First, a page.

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An estimated 358,000 maternal deaths occur worldwide. “The majority of maternal deaths occur during or immediately after childbirth,” states the 2011 United Nations Millennium Development Goals Report. Common medical causes include bleeding, high blood pressure, prolonged and obstructed labour, and infections. Although most obstetric complications are not predictable, the majority can be treated by skilled health providers. Reducing childbirth deaths depends, in part, on providing adequate emergency obstetric care. However, a lack of health facility power translates to an inability to perform life-saving care.

At Makarfi hospital in Nigeria, I interviewed another midwife who told me that a few days before my arrival the hospital had referred out a mother with obstructed labour. The woman needed a c/section and, as medical conditions go in Nigeria, the health care odds seemed to be in her favor – a surgical team was available and the operating room had equipment and supplies. But the public power supply was down, the generator was without fuel, and it was 8pm – too dark to operate. The midwife was forced to prepare the patient for a transfer to another hospital, 40 kilometers away. On the way to the hospital, the patient died.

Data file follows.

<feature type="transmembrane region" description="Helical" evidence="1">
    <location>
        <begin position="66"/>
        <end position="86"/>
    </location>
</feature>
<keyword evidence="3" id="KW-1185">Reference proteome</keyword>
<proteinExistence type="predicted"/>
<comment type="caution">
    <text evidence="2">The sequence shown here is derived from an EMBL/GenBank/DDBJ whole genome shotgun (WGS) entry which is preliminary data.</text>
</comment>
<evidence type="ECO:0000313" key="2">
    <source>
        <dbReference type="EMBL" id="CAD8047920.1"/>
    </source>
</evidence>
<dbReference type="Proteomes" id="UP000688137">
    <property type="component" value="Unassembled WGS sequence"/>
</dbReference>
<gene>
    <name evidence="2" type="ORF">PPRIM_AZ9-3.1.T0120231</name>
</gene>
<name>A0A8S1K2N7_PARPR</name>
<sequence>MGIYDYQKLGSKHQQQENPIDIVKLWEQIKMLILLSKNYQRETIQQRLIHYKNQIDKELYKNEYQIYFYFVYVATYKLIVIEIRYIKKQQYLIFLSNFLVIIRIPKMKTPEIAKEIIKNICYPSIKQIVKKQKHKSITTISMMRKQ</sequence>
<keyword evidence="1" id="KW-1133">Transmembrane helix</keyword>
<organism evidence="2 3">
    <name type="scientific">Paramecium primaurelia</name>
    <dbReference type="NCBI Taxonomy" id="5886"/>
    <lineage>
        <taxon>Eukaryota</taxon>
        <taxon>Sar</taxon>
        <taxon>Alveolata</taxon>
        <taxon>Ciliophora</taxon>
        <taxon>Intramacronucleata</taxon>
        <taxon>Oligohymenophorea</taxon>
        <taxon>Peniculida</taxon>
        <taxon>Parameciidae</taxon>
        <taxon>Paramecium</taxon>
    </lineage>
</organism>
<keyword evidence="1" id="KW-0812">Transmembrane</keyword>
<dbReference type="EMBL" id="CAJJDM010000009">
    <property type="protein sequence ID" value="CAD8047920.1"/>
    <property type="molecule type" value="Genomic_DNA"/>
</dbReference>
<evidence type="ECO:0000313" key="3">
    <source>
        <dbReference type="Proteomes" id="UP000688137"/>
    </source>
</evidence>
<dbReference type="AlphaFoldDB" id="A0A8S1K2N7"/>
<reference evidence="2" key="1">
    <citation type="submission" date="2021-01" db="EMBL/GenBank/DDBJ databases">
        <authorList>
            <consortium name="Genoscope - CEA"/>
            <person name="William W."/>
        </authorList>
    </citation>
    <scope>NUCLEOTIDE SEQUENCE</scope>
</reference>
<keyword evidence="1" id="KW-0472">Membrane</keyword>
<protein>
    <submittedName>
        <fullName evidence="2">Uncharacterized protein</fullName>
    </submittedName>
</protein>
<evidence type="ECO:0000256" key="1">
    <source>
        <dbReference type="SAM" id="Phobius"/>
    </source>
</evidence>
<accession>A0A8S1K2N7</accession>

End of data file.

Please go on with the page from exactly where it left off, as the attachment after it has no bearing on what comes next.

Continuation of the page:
When we installed two Solar Suitcases in her delivery room and operating theatre, she was elated. “We will never refer patients out of the hospital for c/sections,” she exclaimed. “Now I won’t have to work by candlelight,” another midwife said with relief. The Solar Suitcase provides hope for these health workers, and a chance to provide better care.

While so many of us take for granted that light is always available, it is painfully clear that much of the world does not have this luxury. “You have given us the greatest gift possible,” an operating room nurse explains, “and with this we will save many lives.”

Laura Stachel is an obstetrician-gynecologist and the Co-Founder and Executive Director of WE CARE Solar, a non-profit working to save maternal and newborn lives utilizing solar powered solutions. She holds an M.D. from University of California, San Francisco and an M.P.H. in Maternal and Child Health from University of California, Berkeley. Since 2008, she has been conducting research on maternal mortality in the developing world. Laura is the Associate Director of Emergency Obstetric Research in West Africa for the Bixby Center for Population Health and Sustainability and is conducting research in northern Nigeria. Laura co-chairs an international working group on Energy and Health for the UN Foundation.

Posted by Ken Banks of National Geographic Emerging Explorer

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